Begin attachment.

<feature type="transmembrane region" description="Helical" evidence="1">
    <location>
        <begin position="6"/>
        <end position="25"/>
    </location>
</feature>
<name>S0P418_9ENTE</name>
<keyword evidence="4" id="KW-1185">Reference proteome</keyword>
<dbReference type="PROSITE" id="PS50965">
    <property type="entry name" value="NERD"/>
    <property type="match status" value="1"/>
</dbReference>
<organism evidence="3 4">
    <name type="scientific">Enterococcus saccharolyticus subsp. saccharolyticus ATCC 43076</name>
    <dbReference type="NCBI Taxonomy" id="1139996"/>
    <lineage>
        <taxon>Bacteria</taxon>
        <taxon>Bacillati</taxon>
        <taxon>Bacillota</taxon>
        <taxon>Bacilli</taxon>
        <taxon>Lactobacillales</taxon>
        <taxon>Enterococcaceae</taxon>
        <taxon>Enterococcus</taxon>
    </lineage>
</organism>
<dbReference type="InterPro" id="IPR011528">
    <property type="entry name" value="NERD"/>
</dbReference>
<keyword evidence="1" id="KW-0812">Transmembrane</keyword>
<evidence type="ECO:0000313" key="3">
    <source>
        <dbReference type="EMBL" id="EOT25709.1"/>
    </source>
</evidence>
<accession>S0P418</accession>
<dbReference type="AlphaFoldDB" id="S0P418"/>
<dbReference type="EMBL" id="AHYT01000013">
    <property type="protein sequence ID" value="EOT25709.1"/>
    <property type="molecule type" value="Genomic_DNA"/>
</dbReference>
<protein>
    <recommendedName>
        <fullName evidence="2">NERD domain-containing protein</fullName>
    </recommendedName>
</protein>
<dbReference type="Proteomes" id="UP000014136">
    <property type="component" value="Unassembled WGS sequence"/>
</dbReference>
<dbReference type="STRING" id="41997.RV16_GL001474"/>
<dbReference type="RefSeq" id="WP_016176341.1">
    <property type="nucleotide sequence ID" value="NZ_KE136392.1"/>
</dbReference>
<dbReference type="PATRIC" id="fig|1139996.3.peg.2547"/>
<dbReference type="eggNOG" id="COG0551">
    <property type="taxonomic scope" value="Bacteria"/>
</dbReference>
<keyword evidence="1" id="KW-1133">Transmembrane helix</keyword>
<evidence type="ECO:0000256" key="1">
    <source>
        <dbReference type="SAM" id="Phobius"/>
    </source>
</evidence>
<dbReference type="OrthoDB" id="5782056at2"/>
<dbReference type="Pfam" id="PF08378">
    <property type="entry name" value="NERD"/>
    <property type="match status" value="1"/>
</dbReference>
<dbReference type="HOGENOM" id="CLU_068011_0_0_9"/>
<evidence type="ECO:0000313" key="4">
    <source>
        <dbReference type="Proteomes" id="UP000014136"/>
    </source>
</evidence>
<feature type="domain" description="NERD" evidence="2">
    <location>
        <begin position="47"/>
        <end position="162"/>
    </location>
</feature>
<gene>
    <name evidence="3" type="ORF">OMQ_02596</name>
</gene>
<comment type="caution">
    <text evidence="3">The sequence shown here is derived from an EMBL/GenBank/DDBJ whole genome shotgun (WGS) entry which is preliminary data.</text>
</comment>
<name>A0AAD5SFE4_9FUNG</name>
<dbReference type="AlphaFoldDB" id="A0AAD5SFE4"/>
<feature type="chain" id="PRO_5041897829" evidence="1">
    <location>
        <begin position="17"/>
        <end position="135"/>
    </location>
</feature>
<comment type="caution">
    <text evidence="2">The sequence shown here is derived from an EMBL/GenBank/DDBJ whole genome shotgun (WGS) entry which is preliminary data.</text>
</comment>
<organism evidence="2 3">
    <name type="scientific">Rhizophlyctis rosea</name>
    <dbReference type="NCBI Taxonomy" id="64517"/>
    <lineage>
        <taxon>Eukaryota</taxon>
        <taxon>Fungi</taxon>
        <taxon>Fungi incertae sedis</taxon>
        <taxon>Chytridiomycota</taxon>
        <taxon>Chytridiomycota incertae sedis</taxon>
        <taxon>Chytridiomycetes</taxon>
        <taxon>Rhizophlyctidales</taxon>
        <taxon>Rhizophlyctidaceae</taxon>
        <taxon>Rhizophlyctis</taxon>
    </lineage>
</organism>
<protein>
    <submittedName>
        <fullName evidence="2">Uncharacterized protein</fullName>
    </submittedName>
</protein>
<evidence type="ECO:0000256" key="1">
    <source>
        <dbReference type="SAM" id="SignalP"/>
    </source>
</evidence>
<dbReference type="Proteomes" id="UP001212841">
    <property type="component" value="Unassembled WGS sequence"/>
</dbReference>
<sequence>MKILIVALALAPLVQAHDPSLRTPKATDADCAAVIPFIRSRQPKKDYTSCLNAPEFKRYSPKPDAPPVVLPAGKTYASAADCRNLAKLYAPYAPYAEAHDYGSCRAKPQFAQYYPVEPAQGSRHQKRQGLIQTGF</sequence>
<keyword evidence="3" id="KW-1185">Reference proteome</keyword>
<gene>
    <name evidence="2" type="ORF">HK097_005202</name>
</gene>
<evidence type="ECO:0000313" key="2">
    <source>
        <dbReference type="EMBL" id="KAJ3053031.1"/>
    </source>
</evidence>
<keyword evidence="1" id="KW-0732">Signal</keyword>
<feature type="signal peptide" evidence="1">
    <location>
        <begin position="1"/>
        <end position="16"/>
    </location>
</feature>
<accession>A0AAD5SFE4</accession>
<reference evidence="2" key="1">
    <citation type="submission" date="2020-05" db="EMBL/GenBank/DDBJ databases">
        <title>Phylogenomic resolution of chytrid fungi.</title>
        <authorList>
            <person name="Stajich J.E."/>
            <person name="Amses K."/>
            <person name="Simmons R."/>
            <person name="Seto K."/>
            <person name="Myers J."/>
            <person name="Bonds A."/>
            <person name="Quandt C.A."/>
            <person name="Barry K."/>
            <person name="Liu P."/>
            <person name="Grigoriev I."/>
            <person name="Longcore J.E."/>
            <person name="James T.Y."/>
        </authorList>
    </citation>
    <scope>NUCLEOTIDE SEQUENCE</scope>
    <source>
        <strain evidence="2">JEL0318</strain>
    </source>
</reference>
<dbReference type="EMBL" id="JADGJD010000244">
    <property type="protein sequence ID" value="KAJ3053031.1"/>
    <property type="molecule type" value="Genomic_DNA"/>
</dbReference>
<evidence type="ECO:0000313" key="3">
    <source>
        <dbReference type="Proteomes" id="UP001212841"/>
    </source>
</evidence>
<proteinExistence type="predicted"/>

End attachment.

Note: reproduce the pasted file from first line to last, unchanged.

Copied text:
<feature type="transmembrane region" description="Helical" evidence="1">
    <location>
        <begin position="6"/>
        <end position="25"/>
    </location>
</feature>
<name>S0P418_9ENTE</name>
<keyword evidence="4" id="KW-1185">Reference proteome</keyword>
<dbReference type="PROSITE" id="PS50965">
    <property type="entry name" value="NERD"/>
    <property type="match status" value="1"/>
</dbReference>
<organism evidence="3 4">
    <name type="scientific">Enterococcus saccharolyticus subsp. saccharolyticus ATCC 43076</name>
    <dbReference type="NCBI Taxonomy" id="1139996"/>
    <lineage>
        <taxon>Bacteria</taxon>
        <taxon>Bacillati</taxon>
        <taxon>Bacillota</taxon>
        <taxon>Bacilli</taxon>
        <taxon>Lactobacillales</taxon>
        <taxon>Enterococcaceae</taxon>
        <taxon>Enterococcus</taxon>
    </lineage>
</organism>
<dbReference type="InterPro" id="IPR011528">
    <property type="entry name" value="NERD"/>
</dbReference>
<keyword evidence="1" id="KW-0812">Transmembrane</keyword>
<evidence type="ECO:0000313" key="3">
    <source>
        <dbReference type="EMBL" id="EOT25709.1"/>
    </source>
</evidence>
<accession>S0P418</accession>
<dbReference type="AlphaFoldDB" id="S0P418"/>
<dbReference type="EMBL" id="AHYT01000013">
    <property type="protein sequence ID" value="EOT25709.1"/>
    <property type="molecule type" value="Genomic_DNA"/>
</dbReference>
<protein>
    <recommendedName>
        <fullName evidence="2">NERD domain-containing protein</fullName>
    </recommendedName>
</protein>
<dbReference type="Proteomes" id="UP000014136">
    <property type="component" value="Unassembled WGS sequence"/>
</dbReference>
<dbReference type="STRING" id="41997.RV16_GL001474"/>
<dbReference type="RefSeq" id="WP_016176341.1">
    <property type="nucleotide sequence ID" value="NZ_KE136392.1"/>
</dbReference>
<dbReference type="PATRIC" id="fig|1139996.3.peg.2547"/>
<dbReference type="eggNOG" id="COG0551">
    <property type="taxonomic scope" value="Bacteria"/>
</dbReference>
<keyword evidence="1" id="KW-1133">Transmembrane helix</keyword>
<evidence type="ECO:0000256" key="1">
    <source>
        <dbReference type="SAM" id="Phobius"/>
    </source>
</evidence>
<dbReference type="OrthoDB" id="5782056at2"/>
<dbReference type="Pfam" id="PF08378">
    <property type="entry name" value="NERD"/>
    <property type="match status" value="1"/>
</dbReference>
<dbReference type="HOGENOM" id="CLU_068011_0_0_9"/>
<evidence type="ECO:0000313" key="4">
    <source>
        <dbReference type="Proteomes" id="UP000014136"/>
    </source>
</evidence>
<feature type="domain" description="NERD" evidence="2">
    <location>
        <begin position="47"/>
        <end position="162"/>
    </location>
</feature>
<gene>
    <name evidence="3" type="ORF">OMQ_02596</name>
</gene>
<comment type="caution">
    <text evidence="3">The sequence shown here is derived from an EMBL/GenBank/DDBJ whole genome shotgun (WGS) entry which is preliminary data.</text>
</comment>
<name>A0AAD5SFE4_9FUNG</name>
<dbReference type="AlphaFoldDB" id="A0AAD5SFE4"/>
<feature type="chain" id="PRO_5041897829" evidence="1">
    <location>
        <begin position="17"/>
        <end position="135"/>
    </location>
</feature>
<comment type="caution">
    <text evidence="2">The sequence shown here is derived from an EMBL/GenBank/DDBJ whole genome shotgun (WGS) entry which is preliminary data.</text>
</comment>
<organism evidence="2 3">
    <name type="scientific">Rhizophlyctis rosea</name>
    <dbReference type="NCBI Taxonomy" id="64517"/>
    <lineage>
        <taxon>Eukaryota</taxon>
        <taxon>Fungi</taxon>
        <taxon>Fungi incertae sedis</taxon>
        <taxon>Chytridiomycota</taxon>
        <taxon>Chytridiomycota incertae sedis</taxon>
        <taxon>Chytridiomycetes</taxon>
        <taxon>Rhizophlyctidales</taxon>
        <taxon>Rhizophlyctidaceae</taxon>
        <taxon>Rhizophlyctis</taxon>
    </lineage>
</organism>
<protein>
    <submittedName>
        <fullName evidence="2">Uncharacterized protein</fullName>
    </submittedName>
</protein>
<evidence type="ECO:0000256" key="1">
    <source>
        <dbReference type="SAM" id="SignalP"/>
    </source>
</evidence>
<dbReference type="Proteomes" id="UP001212841">
    <property type="component" value="Unassembled WGS sequence"/>
</dbReference>
<sequence>MKILIVALALAPLVQAHDPSLRTPKATDADCAAVIPFIRSRQPKKDYTSCLNAPEFKRYSPKPDAPPVVLPAGKTYASAADCRNLAKLYAPYAPYAEAHDYGSCRAKPQFAQYYPVEPAQGSRHQKRQGLIQTGF</sequence>
<keyword evidence="3" id="KW-1185">Reference proteome</keyword>
<gene>
    <name evidence="2" type="ORF">HK097_005202</name>
</gene>
<evidence type="ECO:0000313" key="2">
    <source>
        <dbReference type="EMBL" id="KAJ3053031.1"/>
    </source>
</evidence>
<keyword evidence="1" id="KW-0732">Signal</keyword>
<feature type="signal peptide" evidence="1">
    <location>
        <begin position="1"/>
        <end position="16"/>
    </location>
</feature>
<accession>A0AAD5SFE4</accession>
<reference evidence="2" key="1">
    <citation type="submission" date="2020-05" db="EMBL/GenBank/DDBJ databases">
        <title>Phylogenomic resolution of chytrid fungi.</title>
        <authorList>
            <person name="Stajich J.E."/>
            <person name="Amses K."/>
            <person name="Simmons R."/>
            <person name="Seto K."/>
            <person name="Myers J."/>
            <person name="Bonds A."/>
            <person name="Quandt C.A."/>
            <person name="Barry K."/>
            <person name="Liu P."/>
            <person name="Grigoriev I."/>
            <person name="Longcore J.E."/>
            <person name="James T.Y."/>
        </authorList>
    </citation>
    <scope>NUCLEOTIDE SEQUENCE</scope>
    <source>
        <strain evidence="2">JEL0318</strain>
    </source>
</reference>
<dbReference type="EMBL" id="JADGJD010000244">
    <property type="protein sequence ID" value="KAJ3053031.1"/>
    <property type="molecule type" value="Genomic_DNA"/>
</dbReference>
<evidence type="ECO:0000313" key="3">
    <source>
        <dbReference type="Proteomes" id="UP001212841"/>
    </source>
</evidence>
<proteinExistence type="predicted"/>